Credit Suisse executives axed after Greensill and Archegos scandals


Credit Suisse in crisis: Top executives axed and bonuses withdrawn as bank dives into the red after Greensill and Archegos disasters

Top executives have been fired and bonuses slashed at Credit Suisse as the bank reels from twin crises at two rogue clients.

The European lending giant slumped to a £690million loss in the first quarter of the year following scandals at Archegos and Greensill Capital.

Credit Suisse provided prime broking and financial services to hedge fund Archegos, which blew up last month after bets it made on stocks unravelled.

Credit Suisse's chief risk and compliance officer Lara Warner (pictured) and the investment bank head Brian Chin have both been axed

Credit Suisse’s chief risk and compliance officer Lara Warner (pictured) and the investment bank head Brian Chin have both been axed

The Swiss bank was also left heavily exposed to lender Greensill, which was founded by controversial Australian businessman Lex Greensill and advised by David Cameron but collapsed in early March.

Credit Suisse said it would lose £3.4billion from Archegos but has not yet put a figure on Greensill – meaning there could be further pain to come.

As a result the bank’s senior executives have had their bonuses for the year withdrawn, while outgoing chairman Urs Rohner waived his £1.1million fee.

Chief risk and compliance officer Lara Warner and the investment bank head Brian Chin have both been axed.

Both were key allies of chief executive Thomas Gottstein, who took over from Tidjane Thiam in February last year but could find himself in the firing line when outgoing Lloyds boss Antonio Horta-Osorio takes over as Credit Suisse chairman next month with a major clean-up job on his hands.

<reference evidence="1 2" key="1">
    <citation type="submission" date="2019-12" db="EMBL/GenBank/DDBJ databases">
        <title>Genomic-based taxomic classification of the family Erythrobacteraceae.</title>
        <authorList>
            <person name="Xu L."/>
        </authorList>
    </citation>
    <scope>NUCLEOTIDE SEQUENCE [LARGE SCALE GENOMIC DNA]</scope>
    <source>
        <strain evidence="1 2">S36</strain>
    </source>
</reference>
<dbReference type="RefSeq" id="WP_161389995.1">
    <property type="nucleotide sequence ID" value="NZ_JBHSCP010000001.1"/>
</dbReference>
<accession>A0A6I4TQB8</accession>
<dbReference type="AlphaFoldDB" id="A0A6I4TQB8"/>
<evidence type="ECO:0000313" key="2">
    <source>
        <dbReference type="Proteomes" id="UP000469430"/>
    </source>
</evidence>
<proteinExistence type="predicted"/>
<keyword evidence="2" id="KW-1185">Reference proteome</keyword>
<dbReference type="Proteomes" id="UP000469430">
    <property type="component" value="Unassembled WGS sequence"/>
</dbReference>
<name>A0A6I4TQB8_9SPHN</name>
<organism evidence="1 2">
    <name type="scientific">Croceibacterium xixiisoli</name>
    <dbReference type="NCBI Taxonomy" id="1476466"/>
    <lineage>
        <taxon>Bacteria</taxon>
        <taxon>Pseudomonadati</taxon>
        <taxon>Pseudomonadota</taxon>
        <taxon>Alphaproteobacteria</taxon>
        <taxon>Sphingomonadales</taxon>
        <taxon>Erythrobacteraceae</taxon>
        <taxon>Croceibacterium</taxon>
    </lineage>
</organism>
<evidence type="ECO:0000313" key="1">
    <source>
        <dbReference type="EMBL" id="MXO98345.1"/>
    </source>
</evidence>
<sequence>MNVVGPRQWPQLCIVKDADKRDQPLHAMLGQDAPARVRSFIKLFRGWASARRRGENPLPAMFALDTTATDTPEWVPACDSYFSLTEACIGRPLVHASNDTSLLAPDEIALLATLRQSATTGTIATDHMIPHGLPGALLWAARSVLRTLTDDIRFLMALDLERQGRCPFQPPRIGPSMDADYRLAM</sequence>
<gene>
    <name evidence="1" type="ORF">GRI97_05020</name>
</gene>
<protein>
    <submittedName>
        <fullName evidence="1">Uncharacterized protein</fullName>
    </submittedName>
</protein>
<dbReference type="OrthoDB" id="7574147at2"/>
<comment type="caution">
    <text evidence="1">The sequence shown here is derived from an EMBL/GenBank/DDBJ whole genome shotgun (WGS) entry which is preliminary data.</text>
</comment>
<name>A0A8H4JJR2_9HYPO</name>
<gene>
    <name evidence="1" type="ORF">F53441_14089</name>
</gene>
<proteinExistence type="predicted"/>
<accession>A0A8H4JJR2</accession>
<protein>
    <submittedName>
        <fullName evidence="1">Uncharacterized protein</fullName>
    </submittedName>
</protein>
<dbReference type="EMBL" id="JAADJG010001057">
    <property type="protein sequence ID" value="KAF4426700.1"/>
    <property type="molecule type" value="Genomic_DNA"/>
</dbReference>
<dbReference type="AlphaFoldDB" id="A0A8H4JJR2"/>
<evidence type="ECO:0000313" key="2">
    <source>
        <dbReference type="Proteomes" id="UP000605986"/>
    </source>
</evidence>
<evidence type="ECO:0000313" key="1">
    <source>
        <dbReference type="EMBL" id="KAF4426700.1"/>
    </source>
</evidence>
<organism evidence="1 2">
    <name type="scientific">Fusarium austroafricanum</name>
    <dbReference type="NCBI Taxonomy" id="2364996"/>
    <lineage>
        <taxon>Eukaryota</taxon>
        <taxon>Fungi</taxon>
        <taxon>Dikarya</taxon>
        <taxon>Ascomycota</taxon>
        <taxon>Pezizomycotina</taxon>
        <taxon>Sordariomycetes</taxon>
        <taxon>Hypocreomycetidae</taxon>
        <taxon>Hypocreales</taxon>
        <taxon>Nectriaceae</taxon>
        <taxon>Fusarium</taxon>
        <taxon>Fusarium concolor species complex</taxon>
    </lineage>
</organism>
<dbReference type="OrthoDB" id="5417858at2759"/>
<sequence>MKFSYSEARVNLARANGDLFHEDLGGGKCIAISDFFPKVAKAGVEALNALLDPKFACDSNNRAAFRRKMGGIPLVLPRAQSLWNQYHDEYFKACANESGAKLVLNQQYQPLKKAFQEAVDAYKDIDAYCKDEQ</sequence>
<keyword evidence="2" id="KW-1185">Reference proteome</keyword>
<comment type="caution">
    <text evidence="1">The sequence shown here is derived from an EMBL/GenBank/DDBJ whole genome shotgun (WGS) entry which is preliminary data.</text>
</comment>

Gottstein said: ‘The significant loss relating to the failure of a US-based hedge fund is unacceptable.’ He added: ‘In combination with the recent issues around the supply chain finance funds, I recognise that these cases have caused significant concern amongst all our stakeholders.

‘Serious lessons will be learned. Credit Suisse remains a formidable institution with a rich history.’

The departures of Warner and Chin are a serious embarrassment for the bank and Gottstein as the board continues to investigate what went wrong.

Many have pointed the finger at Warner who was responsible for analysing the risk of both Archegos and Greensill and who was personally involved in signing off on a loan to Lex Greensill in October.

The collapse of Greensill has proved highly embarrassing for Cameron who became an adviser to the company in 2018 and received share options that could have been worth millions of pounds – but are now worth nothing.

Greensill was also the main financial backer of Liberty Steel owner GFG Alliance, the sprawling business empire of Sanjeev Gupta.

There are now concerns about the future of Liberty Steel, which has 3,000 staff at plants across the UK.

Warner’s demise will have sent ripples through compliance departments at bank’s across the globe.

Warner was highly thought of at Credit Suisse, having worked her way up from a role as analyst when she joined from Lehman Brothers in 2002.

The dual Australian and US national was a close confidante of former boss Thiam and under him she moved from New York to Zurich for the top compliance job in 2015.

She was promoted again by Gottstein last summer when the risk and compliance departments were combined.

Likewise, Chin also benefited from Gottstein’s reshuffle and was promoted from his jobs as head of global markets to lead the investment bank.

Question marks have now been raised over Gottstein himself and his ability to judge character after he promoted them both. 

There are suggestions that Horta-Osorio may look elsewhere for a trusted lieutenant to clean up the bank. 

One bank analyst said: ‘I wouldn’t be surprised. Antonio has a reputation and will want to make an impact straight away. This is a big blow-up that has cost the bank billions.’

The analyst added that Horta-Osorio has a mammoth job if he is to turn around a bank that has been in disarray for some years.

Thiam was ousted in the wake of a saga involving corporate espionage that sent shock waves through Switzerland’s famously discreet banking community.

He resigned after losing a boardroom battle that erupted when the bank admitted to having hired private detectives to spy on former staff.



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